Claim a spot in the room. This first thing you want to do is create a space in the hotel room that they can call their own. At home they have their favorite spot to sleep, so look for an area that resembles it. The goal here is to do your best to recreate that environment in your hotel room. You can make their spot a little homier by placing their favorite toy nearby. Give yourself bonus points for making everything in eye shot of their food and water bowls.
Bring blankets/bedding. Once you’ve selected the perfect location for your dog to relax in, show them that it’s theirs by placing their bedding or a blanket from home in that location. Bedding that smells like home works best because it will be something familiar in an unfamiliar environment. Alas, if you didn’t pack one or there wasn’t any room in an already jam-packed car, use a hotel sheet or two.
Bring a familiar toy. Unpack your dog’s favorite toy and place it near their bedding. Toys are a great way for dogs to work off nervous energy. If your dog starts getting anxious, which given all the strange smells and surroundings wouldn’t be surprising, spend some time introducing them to their new spot by playing with them and their toys. This tells them that this is an ok place to play and your relaxed attitude will also reinforce that this new place is a safe space for them too.
“This tells them that this is an ok place to play and your relaxed attitude will also reinforce that this new place is a safe space for them too.”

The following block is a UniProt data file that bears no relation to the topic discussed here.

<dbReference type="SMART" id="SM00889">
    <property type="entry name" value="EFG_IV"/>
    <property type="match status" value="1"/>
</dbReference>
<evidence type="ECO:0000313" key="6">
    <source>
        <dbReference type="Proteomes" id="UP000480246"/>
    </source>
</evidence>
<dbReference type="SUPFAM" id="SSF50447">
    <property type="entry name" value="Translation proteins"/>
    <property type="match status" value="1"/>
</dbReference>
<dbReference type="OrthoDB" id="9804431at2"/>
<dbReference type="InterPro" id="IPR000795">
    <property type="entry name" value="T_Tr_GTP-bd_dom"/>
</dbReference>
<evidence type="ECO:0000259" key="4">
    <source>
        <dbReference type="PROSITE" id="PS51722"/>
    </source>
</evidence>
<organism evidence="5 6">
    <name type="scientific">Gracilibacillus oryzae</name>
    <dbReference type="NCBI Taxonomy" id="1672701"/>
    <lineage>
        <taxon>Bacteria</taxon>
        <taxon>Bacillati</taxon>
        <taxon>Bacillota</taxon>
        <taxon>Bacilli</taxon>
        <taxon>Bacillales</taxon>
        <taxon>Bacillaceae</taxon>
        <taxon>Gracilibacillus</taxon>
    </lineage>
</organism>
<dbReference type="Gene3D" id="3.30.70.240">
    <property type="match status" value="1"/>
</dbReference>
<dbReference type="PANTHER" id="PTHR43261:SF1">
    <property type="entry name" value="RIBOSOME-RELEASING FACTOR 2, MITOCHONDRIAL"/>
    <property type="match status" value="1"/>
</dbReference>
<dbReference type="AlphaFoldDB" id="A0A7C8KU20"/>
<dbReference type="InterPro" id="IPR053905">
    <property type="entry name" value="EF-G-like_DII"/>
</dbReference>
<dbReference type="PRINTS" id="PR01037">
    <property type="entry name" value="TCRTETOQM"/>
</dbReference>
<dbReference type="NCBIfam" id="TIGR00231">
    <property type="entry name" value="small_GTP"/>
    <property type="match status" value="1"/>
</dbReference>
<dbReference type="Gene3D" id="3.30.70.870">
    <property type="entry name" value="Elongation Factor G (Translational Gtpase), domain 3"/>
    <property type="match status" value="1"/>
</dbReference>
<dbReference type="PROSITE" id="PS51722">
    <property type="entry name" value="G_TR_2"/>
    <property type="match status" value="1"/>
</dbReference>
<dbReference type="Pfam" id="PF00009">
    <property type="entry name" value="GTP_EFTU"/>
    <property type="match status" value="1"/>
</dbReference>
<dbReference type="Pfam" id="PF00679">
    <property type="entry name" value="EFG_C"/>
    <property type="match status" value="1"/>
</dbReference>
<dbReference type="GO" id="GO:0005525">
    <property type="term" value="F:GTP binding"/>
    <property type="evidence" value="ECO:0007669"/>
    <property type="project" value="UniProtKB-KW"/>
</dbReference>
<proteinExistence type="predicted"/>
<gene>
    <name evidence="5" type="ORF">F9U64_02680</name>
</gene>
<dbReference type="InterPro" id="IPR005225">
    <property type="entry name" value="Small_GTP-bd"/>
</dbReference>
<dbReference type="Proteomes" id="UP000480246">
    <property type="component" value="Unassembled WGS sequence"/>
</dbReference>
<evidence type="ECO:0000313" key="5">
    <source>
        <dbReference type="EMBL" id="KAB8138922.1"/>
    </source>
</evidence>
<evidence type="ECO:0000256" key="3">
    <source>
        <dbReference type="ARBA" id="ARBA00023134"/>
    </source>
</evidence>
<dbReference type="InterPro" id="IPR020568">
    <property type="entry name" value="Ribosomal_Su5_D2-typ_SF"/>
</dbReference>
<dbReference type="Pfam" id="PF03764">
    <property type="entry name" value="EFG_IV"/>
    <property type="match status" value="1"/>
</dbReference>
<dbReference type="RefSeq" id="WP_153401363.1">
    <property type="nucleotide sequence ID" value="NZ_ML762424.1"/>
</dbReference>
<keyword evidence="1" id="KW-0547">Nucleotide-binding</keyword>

BONUS: Pack a day or two of extra food and a surplus of snacks. You never know how much more exercise they could be getting while on vacation. Your dog might need the extra calories!
Keep to their normal walking schedule. If you take your dog out every 6-8 hours when you’re at home, do the same while you’re on vacation. Hotels often have doggie-designated relief areas that aren’t too far from the grounds. Ask the front desk for a map and directions if you are unclear on how to get to those locations from your room.
Hang out in the room. If possible, plan to spend an hour in the room with your dog after you check in. Watch TV. Catch up on email. Take a nap. Our favorite option is to give our pup lots of attention – which means lots of ear rubs and rounds of hide and seek. After all, they’ve spent the last several hours confined in a car (just like you!) trying to amuse themselves while you were driving. Letting them know that even though it’s a strange place, you’re there, makes the experience of staying in a hotel room a little less scary.
These are a few of the ways we settle our pup in for stays at hotels. I’d love to know your do’s and don’ts for acclimating your dog in a hotel room. Add your tips in the comments below!
Do you have any tips for traveling with a pup? Share it below!
Hilary Fosdal runs redphonestudio.com, a web design and digital marketing company that helps solopreneurs improve their professional identity. Her dog Zed approves this message.